A Fortune for the Outlaw's Daughter(9)By: Lauri Robinson
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Cole cursed as he attempted to roll the wooden barrel up the ramp. The contents inside refused to shift, making the barrel roll back toward him rather than flipping over and rolling up the ramp. Too big around to heft onto his shoulder, he squatted and put all his strength into a hefty shove. It rolled, and Cole hurried upward pushing continuously to keep the momentum going. When it finally topped the ramp, he was breathing hard and calling Robbie a few choice words. Cole had no idea what might be in the barrel, but the scratchy writing, as if someone had used the burned end of stick, saying “the Mary Jane” told him Robbie had agreed to ship whatever the barrel contained.
After it quit rocking, he flipped the barrel on end. The faint morning light showed one more set of scratchy writing. “This side up.” After rolling it up the hill, flipping the barrel onto its other end was simple. He toppled it end for end and then paused to swipe the sweat from his brow as he glanced around, having sworn he’d heard a muffled moan.
“Cole!” Robbie waved from the dock. “Come help with this luggage, would you?”
Glad to leave the barrel where it sat, Cole headed back down the gangplank. Robbie could take the barrel below, into the cargo hull; that would be easy as the ramp was downhill. Arriving at his brother’s side, Cole’s jaw tightened at all the tapestry bags and traveling trunks. Disgusted with the “cargo” Robbie had lined up, Cole shook his head. “We aren’t a passenger ship.”
“We’ve already gone over that. Alaska isn’t yours. People can move there if they want to.” Robbie grinned. “Especially paying the price those ladies agreed to pay.”
Letting his snort tell his brother exactly what he thought of hauling a dozen dance-hall girls to Alaska, Cole grabbed a trunk and headed back up the ramp.
Robbie, with a couple of carpetbags in each hand bounded up beside him. “Could make for an interesting trip.”
Scowling, Cole answered, “Interesting isn’t the word I was thinking. Don’t you remember anything from family picnics? When you get more than three women in a room, there’s bound to be a fight. A dozen of them will be dangerous. Ugly, too.”
“Not one of those gals is ugly,” Robbie argued. “Trust me, big brother.”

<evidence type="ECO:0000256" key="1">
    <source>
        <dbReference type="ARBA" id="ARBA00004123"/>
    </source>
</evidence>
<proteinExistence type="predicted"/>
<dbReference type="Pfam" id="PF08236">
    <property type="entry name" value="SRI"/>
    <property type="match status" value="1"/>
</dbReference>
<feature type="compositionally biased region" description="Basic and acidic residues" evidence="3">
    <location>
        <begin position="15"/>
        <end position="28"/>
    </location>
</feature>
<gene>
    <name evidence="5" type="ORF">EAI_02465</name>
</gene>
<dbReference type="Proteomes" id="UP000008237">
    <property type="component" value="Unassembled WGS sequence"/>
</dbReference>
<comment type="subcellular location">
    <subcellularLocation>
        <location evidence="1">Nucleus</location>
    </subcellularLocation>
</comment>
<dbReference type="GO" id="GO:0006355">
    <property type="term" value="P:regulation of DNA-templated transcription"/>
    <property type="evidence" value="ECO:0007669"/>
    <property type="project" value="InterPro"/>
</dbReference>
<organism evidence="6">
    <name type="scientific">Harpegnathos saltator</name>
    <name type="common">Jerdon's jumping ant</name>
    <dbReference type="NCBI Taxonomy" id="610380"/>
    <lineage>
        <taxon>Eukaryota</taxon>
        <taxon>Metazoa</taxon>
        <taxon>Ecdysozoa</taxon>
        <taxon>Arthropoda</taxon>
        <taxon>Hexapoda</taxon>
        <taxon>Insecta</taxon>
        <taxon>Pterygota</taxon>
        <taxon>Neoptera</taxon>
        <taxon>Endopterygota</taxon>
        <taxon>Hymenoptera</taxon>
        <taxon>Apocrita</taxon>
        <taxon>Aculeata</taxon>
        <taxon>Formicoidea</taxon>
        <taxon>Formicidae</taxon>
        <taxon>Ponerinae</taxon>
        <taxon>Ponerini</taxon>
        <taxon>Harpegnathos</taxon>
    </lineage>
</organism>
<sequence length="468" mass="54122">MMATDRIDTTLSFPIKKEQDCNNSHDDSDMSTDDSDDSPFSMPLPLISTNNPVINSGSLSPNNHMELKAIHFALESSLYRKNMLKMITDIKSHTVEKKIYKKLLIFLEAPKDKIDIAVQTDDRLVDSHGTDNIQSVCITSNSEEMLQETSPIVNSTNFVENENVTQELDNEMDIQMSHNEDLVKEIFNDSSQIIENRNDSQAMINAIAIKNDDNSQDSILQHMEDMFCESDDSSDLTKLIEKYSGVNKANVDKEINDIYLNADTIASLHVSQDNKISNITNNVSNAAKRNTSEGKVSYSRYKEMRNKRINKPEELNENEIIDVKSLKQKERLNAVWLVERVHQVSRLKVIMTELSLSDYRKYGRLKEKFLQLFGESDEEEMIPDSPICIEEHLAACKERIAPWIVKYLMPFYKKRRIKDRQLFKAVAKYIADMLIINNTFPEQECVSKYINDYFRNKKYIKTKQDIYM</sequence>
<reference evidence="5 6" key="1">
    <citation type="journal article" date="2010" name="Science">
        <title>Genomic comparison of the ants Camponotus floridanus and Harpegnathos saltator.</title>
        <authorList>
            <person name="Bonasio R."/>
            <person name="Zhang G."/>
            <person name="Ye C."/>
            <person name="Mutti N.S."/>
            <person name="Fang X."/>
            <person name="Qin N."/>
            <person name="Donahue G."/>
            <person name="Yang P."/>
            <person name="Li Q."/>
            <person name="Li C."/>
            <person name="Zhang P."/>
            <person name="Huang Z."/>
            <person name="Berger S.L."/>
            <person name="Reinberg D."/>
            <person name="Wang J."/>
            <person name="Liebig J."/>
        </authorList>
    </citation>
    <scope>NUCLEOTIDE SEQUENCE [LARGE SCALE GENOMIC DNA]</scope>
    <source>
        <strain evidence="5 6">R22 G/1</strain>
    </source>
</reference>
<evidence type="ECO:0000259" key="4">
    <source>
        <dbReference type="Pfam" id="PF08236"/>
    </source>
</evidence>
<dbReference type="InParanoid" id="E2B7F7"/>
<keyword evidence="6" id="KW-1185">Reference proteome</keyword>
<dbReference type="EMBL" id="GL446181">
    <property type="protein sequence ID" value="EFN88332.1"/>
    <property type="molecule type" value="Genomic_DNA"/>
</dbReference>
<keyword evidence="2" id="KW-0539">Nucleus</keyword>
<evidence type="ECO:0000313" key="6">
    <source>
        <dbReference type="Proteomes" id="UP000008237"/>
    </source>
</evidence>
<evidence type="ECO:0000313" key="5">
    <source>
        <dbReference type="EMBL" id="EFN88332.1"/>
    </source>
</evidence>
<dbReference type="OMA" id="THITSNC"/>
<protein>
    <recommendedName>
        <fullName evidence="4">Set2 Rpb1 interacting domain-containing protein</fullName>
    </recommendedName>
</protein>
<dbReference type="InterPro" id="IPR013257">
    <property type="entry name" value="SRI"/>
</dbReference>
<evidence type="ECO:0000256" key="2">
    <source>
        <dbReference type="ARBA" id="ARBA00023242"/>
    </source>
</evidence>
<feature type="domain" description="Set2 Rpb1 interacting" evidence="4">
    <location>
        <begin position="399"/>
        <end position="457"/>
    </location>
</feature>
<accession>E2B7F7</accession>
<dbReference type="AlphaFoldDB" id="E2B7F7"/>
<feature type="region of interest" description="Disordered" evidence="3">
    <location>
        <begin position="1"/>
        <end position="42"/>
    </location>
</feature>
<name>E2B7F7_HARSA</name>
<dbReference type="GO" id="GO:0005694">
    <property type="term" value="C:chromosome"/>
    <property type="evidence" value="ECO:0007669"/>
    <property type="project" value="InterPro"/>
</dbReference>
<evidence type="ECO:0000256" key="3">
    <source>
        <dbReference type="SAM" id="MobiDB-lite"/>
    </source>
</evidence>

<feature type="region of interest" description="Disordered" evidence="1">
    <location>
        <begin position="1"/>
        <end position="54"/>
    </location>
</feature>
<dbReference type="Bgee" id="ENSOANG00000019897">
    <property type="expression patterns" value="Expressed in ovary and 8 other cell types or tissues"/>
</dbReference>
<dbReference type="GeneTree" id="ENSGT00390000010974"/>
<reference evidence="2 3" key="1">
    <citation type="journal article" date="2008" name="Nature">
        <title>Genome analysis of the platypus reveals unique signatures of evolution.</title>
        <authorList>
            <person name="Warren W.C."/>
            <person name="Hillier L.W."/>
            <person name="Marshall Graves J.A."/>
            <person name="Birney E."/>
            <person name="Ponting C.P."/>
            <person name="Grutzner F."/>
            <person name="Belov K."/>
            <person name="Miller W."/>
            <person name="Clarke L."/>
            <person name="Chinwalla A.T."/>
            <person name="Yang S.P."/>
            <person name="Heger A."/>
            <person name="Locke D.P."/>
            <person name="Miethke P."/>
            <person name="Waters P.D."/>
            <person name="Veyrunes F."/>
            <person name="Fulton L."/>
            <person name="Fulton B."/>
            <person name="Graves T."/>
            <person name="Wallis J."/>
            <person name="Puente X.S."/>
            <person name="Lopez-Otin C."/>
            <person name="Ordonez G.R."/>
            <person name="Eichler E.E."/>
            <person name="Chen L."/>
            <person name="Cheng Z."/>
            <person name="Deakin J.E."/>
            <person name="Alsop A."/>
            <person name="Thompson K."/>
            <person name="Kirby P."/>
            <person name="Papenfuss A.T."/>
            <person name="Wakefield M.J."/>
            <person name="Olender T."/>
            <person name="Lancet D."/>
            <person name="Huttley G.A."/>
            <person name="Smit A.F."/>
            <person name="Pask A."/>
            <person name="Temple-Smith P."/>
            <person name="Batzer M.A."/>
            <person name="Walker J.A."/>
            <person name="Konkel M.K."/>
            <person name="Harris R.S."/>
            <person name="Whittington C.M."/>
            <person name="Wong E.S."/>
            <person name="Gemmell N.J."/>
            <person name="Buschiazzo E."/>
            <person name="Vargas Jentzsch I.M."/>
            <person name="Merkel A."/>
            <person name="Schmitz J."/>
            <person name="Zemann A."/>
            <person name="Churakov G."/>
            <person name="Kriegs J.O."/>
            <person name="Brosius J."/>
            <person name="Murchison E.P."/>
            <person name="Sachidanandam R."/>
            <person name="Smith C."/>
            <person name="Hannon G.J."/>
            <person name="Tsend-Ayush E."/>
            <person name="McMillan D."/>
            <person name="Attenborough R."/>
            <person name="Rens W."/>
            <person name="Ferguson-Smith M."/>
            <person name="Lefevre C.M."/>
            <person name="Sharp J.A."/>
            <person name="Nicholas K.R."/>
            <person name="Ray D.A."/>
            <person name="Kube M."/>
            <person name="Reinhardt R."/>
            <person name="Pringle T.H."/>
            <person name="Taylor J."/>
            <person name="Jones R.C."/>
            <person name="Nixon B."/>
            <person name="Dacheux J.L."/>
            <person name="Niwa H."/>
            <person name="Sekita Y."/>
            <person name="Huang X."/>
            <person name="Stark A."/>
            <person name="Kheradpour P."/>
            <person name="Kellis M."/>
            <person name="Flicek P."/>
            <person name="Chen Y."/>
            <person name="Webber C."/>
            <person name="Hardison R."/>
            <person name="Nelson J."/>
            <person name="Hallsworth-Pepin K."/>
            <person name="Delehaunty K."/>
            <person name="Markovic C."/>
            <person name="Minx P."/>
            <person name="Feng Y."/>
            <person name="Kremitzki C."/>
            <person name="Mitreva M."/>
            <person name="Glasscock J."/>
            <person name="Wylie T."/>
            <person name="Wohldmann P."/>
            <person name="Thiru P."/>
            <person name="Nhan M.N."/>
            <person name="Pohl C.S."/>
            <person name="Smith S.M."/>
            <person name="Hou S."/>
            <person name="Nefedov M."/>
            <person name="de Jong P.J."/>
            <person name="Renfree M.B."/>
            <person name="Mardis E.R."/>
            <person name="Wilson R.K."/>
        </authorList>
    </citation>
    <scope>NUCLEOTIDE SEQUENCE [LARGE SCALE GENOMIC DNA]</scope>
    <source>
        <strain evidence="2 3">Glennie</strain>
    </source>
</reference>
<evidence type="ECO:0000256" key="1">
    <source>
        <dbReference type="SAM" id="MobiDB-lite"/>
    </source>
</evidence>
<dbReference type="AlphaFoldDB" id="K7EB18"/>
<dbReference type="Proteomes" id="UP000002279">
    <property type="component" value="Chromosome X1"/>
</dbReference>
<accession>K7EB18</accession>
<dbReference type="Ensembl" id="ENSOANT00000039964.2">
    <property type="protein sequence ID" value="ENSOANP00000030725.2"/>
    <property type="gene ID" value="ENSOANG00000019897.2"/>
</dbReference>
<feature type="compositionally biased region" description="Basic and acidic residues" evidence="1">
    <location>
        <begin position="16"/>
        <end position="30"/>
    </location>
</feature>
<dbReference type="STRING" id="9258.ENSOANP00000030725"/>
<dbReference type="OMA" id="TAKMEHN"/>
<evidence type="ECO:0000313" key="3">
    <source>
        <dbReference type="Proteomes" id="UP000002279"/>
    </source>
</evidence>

Cole didn’t bother with an answer; instead, he declared, “We sail within an hour. If your ladies aren’t here, we aren’t waiting.”
“They’ll be here,” Robbie assured. “They’ll be here.”
Unfortunately, Robbie was right. The women arrived before the mounting stack of luggage had been carried into the hull. The area had been transformed by all sorts of furniture the ladies were paying to have transported. Dressed in outfits and covered in face paint that left their profession in no doubt, the women marched aboard, waving and blowing kisses at the few mates it took to run the Mary Jane.
Mainly a cargo ship, the Mary Jane only had a few cabins—Robbie had explained that to the women, which was why a portion of the hull had been transformed to make the trip as comfortable as possible. Robbie had set that all up, too, and Cole had been a bit surprised when Uncle Trig had agreed to it.
Trig had, though. In the end, his uncle had been the one to convince Cole there was as much profit to be made off those women as any other cargo they’d haul. It wasn’t that Cole didn’t appreciate a woman now and again, he just didn’t have time for the problems that came along with them. Rachel had been a headache from the get-go. Telling him what to do, what to wear. She’d partnered up with his mother, too, trying to make sure he never took to the sea. When he’d told Rachel he wasn’t interested in gaining access to Gran’s fortune, but in finding his own, she’d run to his mother again, bawling. The two of them hounding him nonstop had been more than he could take. He’d left despite the fact Rachel and his mother were planning a wedding.
Women wanted nothing more than to rule a man. That would never happen to him. He’d be in charge of his own life.
Cole set down the last trunk, and as he turned, ready to make his exit up the hull ramp, a head of coal-black hair caught his attention. His heart kicked the inside of his chest, making the air in his lungs rattle. The woman turned around to face him, grinning, and he experienced a wave of disappointment. Or perhaps relief. He’d wondered about Maddie since she’d left the boat on Uncle Trig’s arm. She’d waved and he’d tipped the brim of his hat, but had wondered how she was getting along at Mrs. Smother’s. Maddie just didn’t seem like the domestic-servant type.